BATON ROUGE, La. — New rules requiring Louisiana restaurants to label if they serve foreign shrimp or crawfish are now in effect.
The law went into effect on September 1 and requires that restaurants in the state let customers know if their seafood is imported.
Notices must be printed on the menu immediately adjacent to seafood item's menu listing and must be the same font, size and shade as the item listed on the menu.
The notices can also be paper-clipped to the menu with the same location, font and shade restrictions required by menu labeling.
Restaurants must also post a sign at the main entrance to the business that states "Certain crawfish and shrimp originate from a foreign country.” The sign must be at least 18 inches wide and written in English. The lettering must not be less than 1 inch in size and must be posted in a conspicuous location not less than 36 inches from the floor.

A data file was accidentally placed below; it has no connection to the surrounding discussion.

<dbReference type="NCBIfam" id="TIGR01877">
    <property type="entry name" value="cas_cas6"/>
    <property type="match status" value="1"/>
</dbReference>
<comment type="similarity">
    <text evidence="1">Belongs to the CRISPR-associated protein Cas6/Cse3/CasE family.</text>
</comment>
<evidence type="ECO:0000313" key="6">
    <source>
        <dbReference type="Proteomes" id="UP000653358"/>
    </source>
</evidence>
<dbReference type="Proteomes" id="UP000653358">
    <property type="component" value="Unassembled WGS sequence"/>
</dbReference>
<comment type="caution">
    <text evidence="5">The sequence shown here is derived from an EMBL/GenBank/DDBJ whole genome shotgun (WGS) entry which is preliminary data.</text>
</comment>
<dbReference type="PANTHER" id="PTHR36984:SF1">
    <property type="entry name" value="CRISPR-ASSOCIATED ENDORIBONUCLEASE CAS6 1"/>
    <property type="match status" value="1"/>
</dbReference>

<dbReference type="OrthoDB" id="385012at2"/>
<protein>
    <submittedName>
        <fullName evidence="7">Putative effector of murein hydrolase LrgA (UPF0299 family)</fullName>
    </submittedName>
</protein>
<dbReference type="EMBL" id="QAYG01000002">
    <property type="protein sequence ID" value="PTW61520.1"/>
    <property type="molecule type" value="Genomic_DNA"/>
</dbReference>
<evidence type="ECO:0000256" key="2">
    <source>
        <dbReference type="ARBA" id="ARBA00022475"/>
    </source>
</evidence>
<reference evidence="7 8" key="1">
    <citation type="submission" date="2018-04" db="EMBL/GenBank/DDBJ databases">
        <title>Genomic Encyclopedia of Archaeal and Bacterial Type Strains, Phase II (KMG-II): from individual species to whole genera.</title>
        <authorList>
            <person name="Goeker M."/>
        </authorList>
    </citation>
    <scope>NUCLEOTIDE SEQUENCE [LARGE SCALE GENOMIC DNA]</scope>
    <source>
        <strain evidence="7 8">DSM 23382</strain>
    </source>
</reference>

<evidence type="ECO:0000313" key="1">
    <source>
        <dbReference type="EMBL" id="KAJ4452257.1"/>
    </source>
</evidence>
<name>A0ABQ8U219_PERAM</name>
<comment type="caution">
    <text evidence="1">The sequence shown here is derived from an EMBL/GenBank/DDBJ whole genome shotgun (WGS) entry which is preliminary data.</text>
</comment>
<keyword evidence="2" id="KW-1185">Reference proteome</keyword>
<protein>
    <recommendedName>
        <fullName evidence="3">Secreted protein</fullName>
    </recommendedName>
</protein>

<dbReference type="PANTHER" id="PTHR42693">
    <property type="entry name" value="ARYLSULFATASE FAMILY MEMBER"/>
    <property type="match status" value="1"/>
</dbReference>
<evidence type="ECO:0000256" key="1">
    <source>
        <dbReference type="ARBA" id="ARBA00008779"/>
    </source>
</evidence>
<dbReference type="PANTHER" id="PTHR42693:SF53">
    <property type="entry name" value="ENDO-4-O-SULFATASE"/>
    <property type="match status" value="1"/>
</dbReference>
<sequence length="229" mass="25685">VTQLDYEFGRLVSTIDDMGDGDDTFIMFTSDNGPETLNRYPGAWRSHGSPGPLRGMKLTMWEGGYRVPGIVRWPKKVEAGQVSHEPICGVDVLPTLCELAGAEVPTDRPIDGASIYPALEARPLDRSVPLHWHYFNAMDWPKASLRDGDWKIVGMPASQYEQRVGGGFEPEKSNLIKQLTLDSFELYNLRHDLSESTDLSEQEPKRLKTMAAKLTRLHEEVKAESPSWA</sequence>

The measure sailed through the Legislature with unanimous support and strong backing from Louisiana's seafood industry, which has criticized foreign imports. It was later signed into law by Gov. John Bel Edwards.
Rep. Jerry "Truck" Gisclair, a Lafourche Parish Democrat, described his bill as addressing health concerns. He says too little testing is done on shrimp or crawfish entering the United States from countries like China and Vietnam.
The American Shrimp Processors Association praised the bill as a victory for consumer transparency.